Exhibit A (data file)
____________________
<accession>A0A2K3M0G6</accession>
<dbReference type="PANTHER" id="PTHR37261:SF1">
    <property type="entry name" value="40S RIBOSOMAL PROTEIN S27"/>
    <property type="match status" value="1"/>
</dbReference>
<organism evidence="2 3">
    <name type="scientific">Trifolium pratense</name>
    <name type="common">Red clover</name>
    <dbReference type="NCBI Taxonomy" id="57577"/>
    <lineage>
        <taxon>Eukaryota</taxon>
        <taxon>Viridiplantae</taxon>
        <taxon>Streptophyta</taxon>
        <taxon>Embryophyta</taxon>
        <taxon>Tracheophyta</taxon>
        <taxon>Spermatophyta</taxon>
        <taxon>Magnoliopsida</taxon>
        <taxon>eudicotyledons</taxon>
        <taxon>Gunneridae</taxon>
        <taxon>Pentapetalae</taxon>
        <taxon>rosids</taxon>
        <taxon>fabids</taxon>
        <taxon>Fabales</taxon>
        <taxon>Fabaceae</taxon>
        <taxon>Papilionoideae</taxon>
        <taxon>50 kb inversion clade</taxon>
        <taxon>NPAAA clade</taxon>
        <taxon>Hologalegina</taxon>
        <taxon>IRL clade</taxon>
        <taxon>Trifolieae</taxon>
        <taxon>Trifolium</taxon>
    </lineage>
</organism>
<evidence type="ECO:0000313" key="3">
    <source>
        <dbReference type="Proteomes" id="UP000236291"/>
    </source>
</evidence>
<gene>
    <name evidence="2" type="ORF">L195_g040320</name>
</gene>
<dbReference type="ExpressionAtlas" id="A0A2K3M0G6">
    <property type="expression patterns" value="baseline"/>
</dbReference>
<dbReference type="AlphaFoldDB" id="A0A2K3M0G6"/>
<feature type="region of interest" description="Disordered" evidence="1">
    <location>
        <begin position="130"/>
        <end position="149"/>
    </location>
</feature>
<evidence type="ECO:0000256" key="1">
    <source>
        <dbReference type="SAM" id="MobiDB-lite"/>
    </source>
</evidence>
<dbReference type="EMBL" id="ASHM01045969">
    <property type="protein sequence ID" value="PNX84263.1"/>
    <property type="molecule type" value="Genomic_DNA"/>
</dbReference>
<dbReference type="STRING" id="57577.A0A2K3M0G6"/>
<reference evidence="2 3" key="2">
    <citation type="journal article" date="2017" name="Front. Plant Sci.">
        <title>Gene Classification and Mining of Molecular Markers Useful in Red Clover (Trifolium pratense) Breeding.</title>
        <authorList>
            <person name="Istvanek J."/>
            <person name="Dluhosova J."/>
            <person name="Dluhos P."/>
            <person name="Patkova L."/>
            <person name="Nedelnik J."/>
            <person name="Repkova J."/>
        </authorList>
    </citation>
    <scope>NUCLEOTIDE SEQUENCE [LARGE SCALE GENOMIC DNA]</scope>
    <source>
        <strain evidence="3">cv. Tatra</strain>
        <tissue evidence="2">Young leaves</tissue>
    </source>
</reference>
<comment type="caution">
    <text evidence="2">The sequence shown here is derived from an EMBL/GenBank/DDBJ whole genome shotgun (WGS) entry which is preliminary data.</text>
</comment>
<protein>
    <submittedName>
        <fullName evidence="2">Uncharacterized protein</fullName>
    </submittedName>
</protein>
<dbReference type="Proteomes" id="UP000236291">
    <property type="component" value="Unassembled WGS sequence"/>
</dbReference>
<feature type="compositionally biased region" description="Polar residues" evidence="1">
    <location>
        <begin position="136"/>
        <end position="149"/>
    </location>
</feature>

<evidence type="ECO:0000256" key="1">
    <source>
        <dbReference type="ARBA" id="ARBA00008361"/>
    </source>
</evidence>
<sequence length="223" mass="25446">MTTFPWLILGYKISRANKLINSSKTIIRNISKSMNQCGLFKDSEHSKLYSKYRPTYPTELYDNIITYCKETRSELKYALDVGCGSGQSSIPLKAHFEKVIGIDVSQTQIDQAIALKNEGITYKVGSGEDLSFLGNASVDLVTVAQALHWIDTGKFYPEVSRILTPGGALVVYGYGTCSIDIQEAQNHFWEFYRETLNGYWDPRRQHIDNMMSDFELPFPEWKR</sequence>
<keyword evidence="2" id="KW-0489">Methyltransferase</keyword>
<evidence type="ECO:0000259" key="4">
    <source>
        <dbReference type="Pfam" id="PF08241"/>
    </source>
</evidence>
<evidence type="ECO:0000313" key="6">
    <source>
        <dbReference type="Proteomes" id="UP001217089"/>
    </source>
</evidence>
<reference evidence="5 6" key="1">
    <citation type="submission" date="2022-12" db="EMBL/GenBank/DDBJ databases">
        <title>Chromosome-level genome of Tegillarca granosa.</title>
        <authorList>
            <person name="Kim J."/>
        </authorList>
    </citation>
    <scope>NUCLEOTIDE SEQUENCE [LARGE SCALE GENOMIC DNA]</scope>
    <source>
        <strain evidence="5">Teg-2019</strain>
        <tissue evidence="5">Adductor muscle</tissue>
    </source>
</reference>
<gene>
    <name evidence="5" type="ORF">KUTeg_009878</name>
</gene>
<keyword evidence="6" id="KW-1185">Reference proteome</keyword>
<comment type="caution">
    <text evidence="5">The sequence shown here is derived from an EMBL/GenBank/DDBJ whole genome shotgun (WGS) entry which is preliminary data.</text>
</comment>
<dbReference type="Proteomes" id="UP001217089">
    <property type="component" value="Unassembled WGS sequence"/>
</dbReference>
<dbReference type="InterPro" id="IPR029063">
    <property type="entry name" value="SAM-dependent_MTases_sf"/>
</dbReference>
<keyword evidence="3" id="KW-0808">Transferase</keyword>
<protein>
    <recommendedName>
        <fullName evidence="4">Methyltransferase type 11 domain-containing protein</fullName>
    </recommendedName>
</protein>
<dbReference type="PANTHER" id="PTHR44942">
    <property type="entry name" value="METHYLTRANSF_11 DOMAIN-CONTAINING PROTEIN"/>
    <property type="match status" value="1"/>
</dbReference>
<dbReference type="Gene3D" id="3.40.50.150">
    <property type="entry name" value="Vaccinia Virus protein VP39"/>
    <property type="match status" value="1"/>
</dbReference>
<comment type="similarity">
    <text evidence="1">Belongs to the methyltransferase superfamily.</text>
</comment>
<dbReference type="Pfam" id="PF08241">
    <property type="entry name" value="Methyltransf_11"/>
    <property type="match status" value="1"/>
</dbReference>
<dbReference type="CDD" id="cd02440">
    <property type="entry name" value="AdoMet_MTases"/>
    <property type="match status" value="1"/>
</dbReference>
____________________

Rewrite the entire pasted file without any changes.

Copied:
<accession>A0A2K3M0G6</accession>
<dbReference type="PANTHER" id="PTHR37261:SF1">
    <property type="entry name" value="40S RIBOSOMAL PROTEIN S27"/>
    <property type="match status" value="1"/>
</dbReference>
<organism evidence="2 3">
    <name type="scientific">Trifolium pratense</name>
    <name type="common">Red clover</name>
    <dbReference type="NCBI Taxonomy" id="57577"/>
    <lineage>
        <taxon>Eukaryota</taxon>
        <taxon>Viridiplantae</taxon>
        <taxon>Streptophyta</taxon>
        <taxon>Embryophyta</taxon>
        <taxon>Tracheophyta</taxon>
        <taxon>Spermatophyta</taxon>
        <taxon>Magnoliopsida</taxon>
        <taxon>eudicotyledons</taxon>
        <taxon>Gunneridae</taxon>
        <taxon>Pentapetalae</taxon>
        <taxon>rosids</taxon>
        <taxon>fabids</taxon>
        <taxon>Fabales</taxon>
        <taxon>Fabaceae</taxon>
        <taxon>Papilionoideae</taxon>
        <taxon>50 kb inversion clade</taxon>
        <taxon>NPAAA clade</taxon>
        <taxon>Hologalegina</taxon>
        <taxon>IRL clade</taxon>
        <taxon>Trifolieae</taxon>
        <taxon>Trifolium</taxon>
    </lineage>
</organism>
<evidence type="ECO:0000313" key="3">
    <source>
        <dbReference type="Proteomes" id="UP000236291"/>
    </source>
</evidence>
<gene>
    <name evidence="2" type="ORF">L195_g040320</name>
</gene>
<dbReference type="ExpressionAtlas" id="A0A2K3M0G6">
    <property type="expression patterns" value="baseline"/>
</dbReference>
<dbReference type="AlphaFoldDB" id="A0A2K3M0G6"/>
<feature type="region of interest" description="Disordered" evidence="1">
    <location>
        <begin position="130"/>
        <end position="149"/>
    </location>
</feature>
<evidence type="ECO:0000256" key="1">
    <source>
        <dbReference type="SAM" id="MobiDB-lite"/>
    </source>
</evidence>
<dbReference type="EMBL" id="ASHM01045969">
    <property type="protein sequence ID" value="PNX84263.1"/>
    <property type="molecule type" value="Genomic_DNA"/>
</dbReference>
<dbReference type="STRING" id="57577.A0A2K3M0G6"/>
<reference evidence="2 3" key="2">
    <citation type="journal article" date="2017" name="Front. Plant Sci.">
        <title>Gene Classification and Mining of Molecular Markers Useful in Red Clover (Trifolium pratense) Breeding.</title>
        <authorList>
            <person name="Istvanek J."/>
            <person name="Dluhosova J."/>
            <person name="Dluhos P."/>
            <person name="Patkova L."/>
            <person name="Nedelnik J."/>
            <person name="Repkova J."/>
        </authorList>
    </citation>
    <scope>NUCLEOTIDE SEQUENCE [LARGE SCALE GENOMIC DNA]</scope>
    <source>
        <strain evidence="3">cv. Tatra</strain>
        <tissue evidence="2">Young leaves</tissue>
    </source>
</reference>
<comment type="caution">
    <text evidence="2">The sequence shown here is derived from an EMBL/GenBank/DDBJ whole genome shotgun (WGS) entry which is preliminary data.</text>
</comment>
<protein>
    <submittedName>
        <fullName evidence="2">Uncharacterized protein</fullName>
    </submittedName>
</protein>
<dbReference type="Proteomes" id="UP000236291">
    <property type="component" value="Unassembled WGS sequence"/>
</dbReference>
<feature type="compositionally biased region" description="Polar residues" evidence="1">
    <location>
        <begin position="136"/>
        <end position="149"/>
    </location>
</feature>

<evidence type="ECO:0000256" key="1">
    <source>
        <dbReference type="ARBA" id="ARBA00008361"/>
    </source>
</evidence>
<sequence length="223" mass="25446">MTTFPWLILGYKISRANKLINSSKTIIRNISKSMNQCGLFKDSEHSKLYSKYRPTYPTELYDNIITYCKETRSELKYALDVGCGSGQSSIPLKAHFEKVIGIDVSQTQIDQAIALKNEGITYKVGSGEDLSFLGNASVDLVTVAQALHWIDTGKFYPEVSRILTPGGALVVYGYGTCSIDIQEAQNHFWEFYRETLNGYWDPRRQHIDNMMSDFELPFPEWKR</sequence>
<keyword evidence="2" id="KW-0489">Methyltransferase</keyword>
<evidence type="ECO:0000259" key="4">
    <source>
        <dbReference type="Pfam" id="PF08241"/>
    </source>
</evidence>
<evidence type="ECO:0000313" key="6">
    <source>
        <dbReference type="Proteomes" id="UP001217089"/>
    </source>
</evidence>
<reference evidence="5 6" key="1">
    <citation type="submission" date="2022-12" db="EMBL/GenBank/DDBJ databases">
        <title>Chromosome-level genome of Tegillarca granosa.</title>
        <authorList>
            <person name="Kim J."/>
        </authorList>
    </citation>
    <scope>NUCLEOTIDE SEQUENCE [LARGE SCALE GENOMIC DNA]</scope>
    <source>
        <strain evidence="5">Teg-2019</strain>
        <tissue evidence="5">Adductor muscle</tissue>
    </source>
</reference>
<gene>
    <name evidence="5" type="ORF">KUTeg_009878</name>
</gene>
<keyword evidence="6" id="KW-1185">Reference proteome</keyword>
<comment type="caution">
    <text evidence="5">The sequence shown here is derived from an EMBL/GenBank/DDBJ whole genome shotgun (WGS) entry which is preliminary data.</text>
</comment>
<dbReference type="Proteomes" id="UP001217089">
    <property type="component" value="Unassembled WGS sequence"/>
</dbReference>
<dbReference type="InterPro" id="IPR029063">
    <property type="entry name" value="SAM-dependent_MTases_sf"/>
</dbReference>
<keyword evidence="3" id="KW-0808">Transferase</keyword>
<protein>
    <recommendedName>
        <fullName evidence="4">Methyltransferase type 11 domain-containing protein</fullName>
    </recommendedName>
</protein>
<dbReference type="PANTHER" id="PTHR44942">
    <property type="entry name" value="METHYLTRANSF_11 DOMAIN-CONTAINING PROTEIN"/>
    <property type="match status" value="1"/>
</dbReference>
<dbReference type="Gene3D" id="3.40.50.150">
    <property type="entry name" value="Vaccinia Virus protein VP39"/>
    <property type="match status" value="1"/>
</dbReference>
<comment type="similarity">
    <text evidence="1">Belongs to the methyltransferase superfamily.</text>
</comment>
<dbReference type="Pfam" id="PF08241">
    <property type="entry name" value="Methyltransf_11"/>
    <property type="match status" value="1"/>
</dbReference>
<dbReference type="CDD" id="cd02440">
    <property type="entry name" value="AdoMet_MTases"/>
    <property type="match status" value="1"/>
</dbReference>